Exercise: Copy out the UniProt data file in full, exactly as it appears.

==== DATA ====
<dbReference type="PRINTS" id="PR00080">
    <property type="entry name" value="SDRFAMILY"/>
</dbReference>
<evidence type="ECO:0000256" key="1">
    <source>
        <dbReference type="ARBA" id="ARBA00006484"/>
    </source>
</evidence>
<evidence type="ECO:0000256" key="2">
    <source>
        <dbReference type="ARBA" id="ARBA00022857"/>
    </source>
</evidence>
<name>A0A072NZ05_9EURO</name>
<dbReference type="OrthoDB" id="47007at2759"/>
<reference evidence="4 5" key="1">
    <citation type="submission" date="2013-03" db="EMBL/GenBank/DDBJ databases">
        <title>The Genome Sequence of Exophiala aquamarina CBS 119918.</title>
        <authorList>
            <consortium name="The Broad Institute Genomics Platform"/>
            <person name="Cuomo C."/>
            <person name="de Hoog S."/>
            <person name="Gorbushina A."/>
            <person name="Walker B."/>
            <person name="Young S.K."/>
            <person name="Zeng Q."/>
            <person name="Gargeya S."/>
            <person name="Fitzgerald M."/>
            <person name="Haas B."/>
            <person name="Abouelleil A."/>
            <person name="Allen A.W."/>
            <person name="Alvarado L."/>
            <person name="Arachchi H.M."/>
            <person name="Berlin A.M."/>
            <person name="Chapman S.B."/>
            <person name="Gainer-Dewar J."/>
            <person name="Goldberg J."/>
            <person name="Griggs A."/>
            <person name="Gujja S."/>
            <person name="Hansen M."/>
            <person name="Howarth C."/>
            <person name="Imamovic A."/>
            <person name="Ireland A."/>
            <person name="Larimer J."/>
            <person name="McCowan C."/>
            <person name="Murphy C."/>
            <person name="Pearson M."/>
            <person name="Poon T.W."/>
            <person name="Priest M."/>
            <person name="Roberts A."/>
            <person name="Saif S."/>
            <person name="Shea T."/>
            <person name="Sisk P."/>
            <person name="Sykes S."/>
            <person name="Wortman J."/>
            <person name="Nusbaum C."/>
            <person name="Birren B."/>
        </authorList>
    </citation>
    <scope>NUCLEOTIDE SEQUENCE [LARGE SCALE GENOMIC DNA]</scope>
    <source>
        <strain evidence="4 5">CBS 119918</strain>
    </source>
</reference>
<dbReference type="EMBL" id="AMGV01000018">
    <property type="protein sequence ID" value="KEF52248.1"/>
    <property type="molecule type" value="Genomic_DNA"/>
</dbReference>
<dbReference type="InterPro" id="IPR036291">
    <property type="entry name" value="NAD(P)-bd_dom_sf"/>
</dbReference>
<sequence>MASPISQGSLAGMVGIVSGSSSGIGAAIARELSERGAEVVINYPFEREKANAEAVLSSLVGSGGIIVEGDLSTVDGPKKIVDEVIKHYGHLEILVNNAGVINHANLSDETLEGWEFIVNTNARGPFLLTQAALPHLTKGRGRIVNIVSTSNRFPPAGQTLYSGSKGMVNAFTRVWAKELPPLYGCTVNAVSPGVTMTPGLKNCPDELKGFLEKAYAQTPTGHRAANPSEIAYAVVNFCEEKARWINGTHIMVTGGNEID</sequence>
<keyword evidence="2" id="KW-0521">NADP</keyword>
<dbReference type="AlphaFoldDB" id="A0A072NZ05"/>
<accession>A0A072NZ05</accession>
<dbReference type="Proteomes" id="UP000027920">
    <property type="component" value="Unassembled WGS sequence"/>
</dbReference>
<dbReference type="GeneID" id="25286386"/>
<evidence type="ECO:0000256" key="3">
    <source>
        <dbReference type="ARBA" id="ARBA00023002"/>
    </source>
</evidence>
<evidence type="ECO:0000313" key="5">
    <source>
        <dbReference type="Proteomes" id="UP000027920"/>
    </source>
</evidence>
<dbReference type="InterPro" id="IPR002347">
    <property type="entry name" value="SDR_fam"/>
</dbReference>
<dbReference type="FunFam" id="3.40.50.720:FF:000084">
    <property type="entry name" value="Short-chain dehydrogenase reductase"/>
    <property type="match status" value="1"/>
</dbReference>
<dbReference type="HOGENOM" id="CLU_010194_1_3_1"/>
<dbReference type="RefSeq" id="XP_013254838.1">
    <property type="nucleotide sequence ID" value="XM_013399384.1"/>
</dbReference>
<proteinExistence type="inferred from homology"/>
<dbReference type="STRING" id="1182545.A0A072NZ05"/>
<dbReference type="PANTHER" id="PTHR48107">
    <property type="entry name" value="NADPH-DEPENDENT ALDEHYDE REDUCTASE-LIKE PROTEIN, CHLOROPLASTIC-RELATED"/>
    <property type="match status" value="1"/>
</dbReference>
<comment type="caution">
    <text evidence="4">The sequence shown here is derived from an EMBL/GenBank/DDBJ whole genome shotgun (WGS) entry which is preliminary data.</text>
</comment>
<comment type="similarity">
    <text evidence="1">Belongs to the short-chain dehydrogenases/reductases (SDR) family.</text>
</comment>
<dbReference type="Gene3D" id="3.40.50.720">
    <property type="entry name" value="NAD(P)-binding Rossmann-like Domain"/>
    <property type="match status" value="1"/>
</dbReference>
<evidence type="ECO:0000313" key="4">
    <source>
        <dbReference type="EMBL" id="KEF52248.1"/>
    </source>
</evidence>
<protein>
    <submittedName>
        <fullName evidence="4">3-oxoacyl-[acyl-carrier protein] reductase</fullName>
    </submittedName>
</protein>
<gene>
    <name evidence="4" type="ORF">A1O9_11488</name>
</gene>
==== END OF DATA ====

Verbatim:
<dbReference type="PRINTS" id="PR00080">
    <property type="entry name" value="SDRFAMILY"/>
</dbReference>
<evidence type="ECO:0000256" key="1">
    <source>
        <dbReference type="ARBA" id="ARBA00006484"/>
    </source>
</evidence>
<evidence type="ECO:0000256" key="2">
    <source>
        <dbReference type="ARBA" id="ARBA00022857"/>
    </source>
</evidence>
<name>A0A072NZ05_9EURO</name>
<dbReference type="OrthoDB" id="47007at2759"/>
<reference evidence="4 5" key="1">
    <citation type="submission" date="2013-03" db="EMBL/GenBank/DDBJ databases">
        <title>The Genome Sequence of Exophiala aquamarina CBS 119918.</title>
        <authorList>
            <consortium name="The Broad Institute Genomics Platform"/>
            <person name="Cuomo C."/>
            <person name="de Hoog S."/>
            <person name="Gorbushina A."/>
            <person name="Walker B."/>
            <person name="Young S.K."/>
            <person name="Zeng Q."/>
            <person name="Gargeya S."/>
            <person name="Fitzgerald M."/>
            <person name="Haas B."/>
            <person name="Abouelleil A."/>
            <person name="Allen A.W."/>
            <person name="Alvarado L."/>
            <person name="Arachchi H.M."/>
            <person name="Berlin A.M."/>
            <person name="Chapman S.B."/>
            <person name="Gainer-Dewar J."/>
            <person name="Goldberg J."/>
            <person name="Griggs A."/>
            <person name="Gujja S."/>
            <person name="Hansen M."/>
            <person name="Howarth C."/>
            <person name="Imamovic A."/>
            <person name="Ireland A."/>
            <person name="Larimer J."/>
            <person name="McCowan C."/>
            <person name="Murphy C."/>
            <person name="Pearson M."/>
            <person name="Poon T.W."/>
            <person name="Priest M."/>
            <person name="Roberts A."/>
            <person name="Saif S."/>
            <person name="Shea T."/>
            <person name="Sisk P."/>
            <person name="Sykes S."/>
            <person name="Wortman J."/>
            <person name="Nusbaum C."/>
            <person name="Birren B."/>
        </authorList>
    </citation>
    <scope>NUCLEOTIDE SEQUENCE [LARGE SCALE GENOMIC DNA]</scope>
    <source>
        <strain evidence="4 5">CBS 119918</strain>
    </source>
</reference>
<dbReference type="EMBL" id="AMGV01000018">
    <property type="protein sequence ID" value="KEF52248.1"/>
    <property type="molecule type" value="Genomic_DNA"/>
</dbReference>
<dbReference type="InterPro" id="IPR036291">
    <property type="entry name" value="NAD(P)-bd_dom_sf"/>
</dbReference>
<sequence>MASPISQGSLAGMVGIVSGSSSGIGAAIARELSERGAEVVINYPFEREKANAEAVLSSLVGSGGIIVEGDLSTVDGPKKIVDEVIKHYGHLEILVNNAGVINHANLSDETLEGWEFIVNTNARGPFLLTQAALPHLTKGRGRIVNIVSTSNRFPPAGQTLYSGSKGMVNAFTRVWAKELPPLYGCTVNAVSPGVTMTPGLKNCPDELKGFLEKAYAQTPTGHRAANPSEIAYAVVNFCEEKARWINGTHIMVTGGNEID</sequence>
<keyword evidence="2" id="KW-0521">NADP</keyword>
<dbReference type="AlphaFoldDB" id="A0A072NZ05"/>
<accession>A0A072NZ05</accession>
<dbReference type="Proteomes" id="UP000027920">
    <property type="component" value="Unassembled WGS sequence"/>
</dbReference>
<dbReference type="GeneID" id="25286386"/>
<evidence type="ECO:0000256" key="3">
    <source>
        <dbReference type="ARBA" id="ARBA00023002"/>
    </source>
</evidence>
<evidence type="ECO:0000313" key="5">
    <source>
        <dbReference type="Proteomes" id="UP000027920"/>
    </source>
</evidence>
<dbReference type="InterPro" id="IPR002347">
    <property type="entry name" value="SDR_fam"/>
</dbReference>
<dbReference type="FunFam" id="3.40.50.720:FF:000084">
    <property type="entry name" value="Short-chain dehydrogenase reductase"/>
    <property type="match status" value="1"/>
</dbReference>
<dbReference type="HOGENOM" id="CLU_010194_1_3_1"/>
<dbReference type="RefSeq" id="XP_013254838.1">
    <property type="nucleotide sequence ID" value="XM_013399384.1"/>
</dbReference>
<proteinExistence type="inferred from homology"/>
<dbReference type="STRING" id="1182545.A0A072NZ05"/>
<dbReference type="PANTHER" id="PTHR48107">
    <property type="entry name" value="NADPH-DEPENDENT ALDEHYDE REDUCTASE-LIKE PROTEIN, CHLOROPLASTIC-RELATED"/>
    <property type="match status" value="1"/>
</dbReference>
<comment type="caution">
    <text evidence="4">The sequence shown here is derived from an EMBL/GenBank/DDBJ whole genome shotgun (WGS) entry which is preliminary data.</text>
</comment>
<comment type="similarity">
    <text evidence="1">Belongs to the short-chain dehydrogenases/reductases (SDR) family.</text>
</comment>
<dbReference type="Gene3D" id="3.40.50.720">
    <property type="entry name" value="NAD(P)-binding Rossmann-like Domain"/>
    <property type="match status" value="1"/>
</dbReference>
<evidence type="ECO:0000313" key="4">
    <source>
        <dbReference type="EMBL" id="KEF52248.1"/>
    </source>
</evidence>
<protein>
    <submittedName>
        <fullName evidence="4">3-oxoacyl-[acyl-carrier protein] reductase</fullName>
    </submittedName>
</protein>
<gene>
    <name evidence="4" type="ORF">A1O9_11488</name>
</gene>